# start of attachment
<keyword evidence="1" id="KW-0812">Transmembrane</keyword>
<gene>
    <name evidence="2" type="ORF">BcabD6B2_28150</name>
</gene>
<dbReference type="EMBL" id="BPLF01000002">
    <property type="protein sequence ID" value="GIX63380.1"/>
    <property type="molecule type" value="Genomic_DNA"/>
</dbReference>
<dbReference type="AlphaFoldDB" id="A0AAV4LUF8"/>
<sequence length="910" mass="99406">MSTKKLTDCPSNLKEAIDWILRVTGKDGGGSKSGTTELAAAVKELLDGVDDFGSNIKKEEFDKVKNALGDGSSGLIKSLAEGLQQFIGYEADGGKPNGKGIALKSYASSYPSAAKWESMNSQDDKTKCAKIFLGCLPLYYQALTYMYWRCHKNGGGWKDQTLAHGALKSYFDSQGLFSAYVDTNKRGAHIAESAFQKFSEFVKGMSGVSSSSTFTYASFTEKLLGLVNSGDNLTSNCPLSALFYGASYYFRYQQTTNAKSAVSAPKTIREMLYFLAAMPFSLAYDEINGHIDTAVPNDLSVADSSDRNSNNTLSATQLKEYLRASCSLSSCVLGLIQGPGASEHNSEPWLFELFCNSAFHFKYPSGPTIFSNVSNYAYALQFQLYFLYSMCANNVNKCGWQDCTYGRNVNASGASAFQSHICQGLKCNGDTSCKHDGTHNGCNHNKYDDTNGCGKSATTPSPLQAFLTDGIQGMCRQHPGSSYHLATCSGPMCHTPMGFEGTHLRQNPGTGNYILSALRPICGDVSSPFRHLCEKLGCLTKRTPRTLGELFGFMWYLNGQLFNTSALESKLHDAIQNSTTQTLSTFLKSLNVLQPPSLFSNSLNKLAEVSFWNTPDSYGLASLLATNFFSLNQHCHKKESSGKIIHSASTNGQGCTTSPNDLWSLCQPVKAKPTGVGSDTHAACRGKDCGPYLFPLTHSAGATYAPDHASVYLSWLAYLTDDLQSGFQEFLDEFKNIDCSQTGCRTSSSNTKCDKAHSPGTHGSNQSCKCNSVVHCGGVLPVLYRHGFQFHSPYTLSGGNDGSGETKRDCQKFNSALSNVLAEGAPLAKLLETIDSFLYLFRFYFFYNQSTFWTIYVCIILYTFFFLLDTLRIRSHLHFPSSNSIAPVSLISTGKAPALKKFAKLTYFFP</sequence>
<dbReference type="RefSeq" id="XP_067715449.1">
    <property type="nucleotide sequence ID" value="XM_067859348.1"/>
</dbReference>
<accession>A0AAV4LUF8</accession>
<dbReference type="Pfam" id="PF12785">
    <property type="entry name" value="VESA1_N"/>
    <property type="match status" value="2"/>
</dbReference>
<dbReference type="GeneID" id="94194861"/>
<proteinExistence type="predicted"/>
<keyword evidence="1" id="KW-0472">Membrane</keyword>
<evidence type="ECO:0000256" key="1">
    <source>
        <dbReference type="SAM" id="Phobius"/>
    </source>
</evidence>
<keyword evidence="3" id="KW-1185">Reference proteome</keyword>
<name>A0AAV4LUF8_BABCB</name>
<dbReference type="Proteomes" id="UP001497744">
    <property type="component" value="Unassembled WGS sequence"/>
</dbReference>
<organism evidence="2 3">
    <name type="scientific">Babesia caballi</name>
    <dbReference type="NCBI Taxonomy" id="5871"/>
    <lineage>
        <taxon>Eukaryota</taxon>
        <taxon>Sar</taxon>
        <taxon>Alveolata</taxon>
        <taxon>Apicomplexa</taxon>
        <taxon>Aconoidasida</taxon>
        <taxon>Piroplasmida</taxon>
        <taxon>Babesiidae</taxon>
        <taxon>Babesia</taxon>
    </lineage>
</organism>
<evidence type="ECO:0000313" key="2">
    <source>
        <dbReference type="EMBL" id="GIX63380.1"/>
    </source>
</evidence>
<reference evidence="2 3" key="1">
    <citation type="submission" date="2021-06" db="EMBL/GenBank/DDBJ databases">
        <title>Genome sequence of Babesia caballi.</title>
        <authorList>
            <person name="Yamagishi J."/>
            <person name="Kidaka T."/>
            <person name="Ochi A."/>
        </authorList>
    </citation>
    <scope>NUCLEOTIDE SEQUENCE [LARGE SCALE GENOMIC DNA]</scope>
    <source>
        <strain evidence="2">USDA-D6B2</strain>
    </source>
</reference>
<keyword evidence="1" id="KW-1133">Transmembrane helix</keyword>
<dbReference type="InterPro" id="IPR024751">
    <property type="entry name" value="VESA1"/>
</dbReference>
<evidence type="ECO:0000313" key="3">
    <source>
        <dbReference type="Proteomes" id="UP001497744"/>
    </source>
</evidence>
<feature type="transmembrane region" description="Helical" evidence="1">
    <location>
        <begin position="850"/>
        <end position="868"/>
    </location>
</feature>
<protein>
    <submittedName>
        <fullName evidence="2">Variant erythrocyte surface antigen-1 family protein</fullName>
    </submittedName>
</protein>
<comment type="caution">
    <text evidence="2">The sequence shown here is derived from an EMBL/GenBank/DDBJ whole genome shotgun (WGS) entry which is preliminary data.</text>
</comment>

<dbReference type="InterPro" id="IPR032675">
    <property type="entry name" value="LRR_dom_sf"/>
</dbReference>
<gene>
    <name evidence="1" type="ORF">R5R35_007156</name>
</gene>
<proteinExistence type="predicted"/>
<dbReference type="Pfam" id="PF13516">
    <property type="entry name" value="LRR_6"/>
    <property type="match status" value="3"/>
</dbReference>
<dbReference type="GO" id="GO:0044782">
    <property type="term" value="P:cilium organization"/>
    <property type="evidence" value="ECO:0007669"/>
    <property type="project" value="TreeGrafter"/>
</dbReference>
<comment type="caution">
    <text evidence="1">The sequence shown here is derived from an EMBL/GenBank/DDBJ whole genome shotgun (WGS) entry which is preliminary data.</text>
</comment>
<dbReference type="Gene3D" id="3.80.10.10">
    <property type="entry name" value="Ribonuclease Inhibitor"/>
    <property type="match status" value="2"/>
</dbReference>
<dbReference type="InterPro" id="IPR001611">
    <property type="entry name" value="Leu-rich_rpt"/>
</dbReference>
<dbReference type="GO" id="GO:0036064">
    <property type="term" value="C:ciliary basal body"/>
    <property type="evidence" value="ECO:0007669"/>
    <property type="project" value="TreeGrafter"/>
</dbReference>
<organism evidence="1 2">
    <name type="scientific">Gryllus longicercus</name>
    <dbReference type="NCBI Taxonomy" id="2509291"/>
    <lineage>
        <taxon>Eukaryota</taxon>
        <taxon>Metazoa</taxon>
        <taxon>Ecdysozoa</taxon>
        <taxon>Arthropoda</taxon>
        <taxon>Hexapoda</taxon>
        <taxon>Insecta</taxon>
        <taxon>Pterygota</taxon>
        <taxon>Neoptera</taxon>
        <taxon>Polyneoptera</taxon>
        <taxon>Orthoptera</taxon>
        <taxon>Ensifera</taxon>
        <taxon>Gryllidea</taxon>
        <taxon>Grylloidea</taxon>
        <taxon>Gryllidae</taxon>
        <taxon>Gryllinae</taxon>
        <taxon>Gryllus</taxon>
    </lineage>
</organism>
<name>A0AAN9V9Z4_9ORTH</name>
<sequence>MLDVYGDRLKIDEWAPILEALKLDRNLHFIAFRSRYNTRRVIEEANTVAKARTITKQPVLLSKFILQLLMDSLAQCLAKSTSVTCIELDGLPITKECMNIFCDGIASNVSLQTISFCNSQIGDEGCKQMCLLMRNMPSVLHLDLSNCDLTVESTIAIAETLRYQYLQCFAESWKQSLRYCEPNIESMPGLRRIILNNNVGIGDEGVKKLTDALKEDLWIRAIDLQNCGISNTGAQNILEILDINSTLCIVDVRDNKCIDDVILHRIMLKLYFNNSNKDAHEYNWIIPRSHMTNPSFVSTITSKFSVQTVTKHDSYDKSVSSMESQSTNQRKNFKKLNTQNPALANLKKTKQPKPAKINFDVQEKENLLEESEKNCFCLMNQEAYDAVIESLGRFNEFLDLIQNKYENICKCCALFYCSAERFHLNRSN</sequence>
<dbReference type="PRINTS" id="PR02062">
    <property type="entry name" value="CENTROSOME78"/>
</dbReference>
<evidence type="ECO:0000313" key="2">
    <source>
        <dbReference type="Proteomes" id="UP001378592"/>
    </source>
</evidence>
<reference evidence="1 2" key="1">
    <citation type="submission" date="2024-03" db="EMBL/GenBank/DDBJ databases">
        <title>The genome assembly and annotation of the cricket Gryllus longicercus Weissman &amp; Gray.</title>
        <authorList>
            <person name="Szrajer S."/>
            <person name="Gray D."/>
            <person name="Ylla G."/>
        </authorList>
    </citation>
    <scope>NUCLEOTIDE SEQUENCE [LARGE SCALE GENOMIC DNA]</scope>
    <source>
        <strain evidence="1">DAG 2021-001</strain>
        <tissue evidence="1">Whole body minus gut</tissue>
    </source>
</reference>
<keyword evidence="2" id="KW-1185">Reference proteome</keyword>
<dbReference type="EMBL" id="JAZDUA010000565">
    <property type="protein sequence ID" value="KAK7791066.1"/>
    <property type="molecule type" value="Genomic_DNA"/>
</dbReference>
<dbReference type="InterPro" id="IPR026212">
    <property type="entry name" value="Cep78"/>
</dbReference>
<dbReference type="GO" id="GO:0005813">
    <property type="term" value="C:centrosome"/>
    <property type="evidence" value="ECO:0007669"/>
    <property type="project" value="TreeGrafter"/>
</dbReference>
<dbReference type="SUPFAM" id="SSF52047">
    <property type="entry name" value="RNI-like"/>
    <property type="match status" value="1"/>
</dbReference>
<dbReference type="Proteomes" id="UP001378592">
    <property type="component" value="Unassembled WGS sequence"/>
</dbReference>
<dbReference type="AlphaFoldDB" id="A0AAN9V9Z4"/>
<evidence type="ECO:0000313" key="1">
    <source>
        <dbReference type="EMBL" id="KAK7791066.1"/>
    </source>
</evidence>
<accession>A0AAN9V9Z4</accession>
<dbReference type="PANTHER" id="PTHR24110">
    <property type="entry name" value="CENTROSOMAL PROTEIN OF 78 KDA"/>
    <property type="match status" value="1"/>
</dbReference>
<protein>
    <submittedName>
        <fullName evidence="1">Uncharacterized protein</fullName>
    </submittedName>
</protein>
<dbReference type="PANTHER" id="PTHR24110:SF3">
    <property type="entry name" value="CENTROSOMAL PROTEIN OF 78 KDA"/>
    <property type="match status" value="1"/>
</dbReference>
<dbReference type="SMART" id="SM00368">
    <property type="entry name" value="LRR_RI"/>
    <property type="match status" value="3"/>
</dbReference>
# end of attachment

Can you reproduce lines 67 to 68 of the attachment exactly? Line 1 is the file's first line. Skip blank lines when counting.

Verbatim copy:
    <property type="entry name" value="VESA1"/>
</dbReference>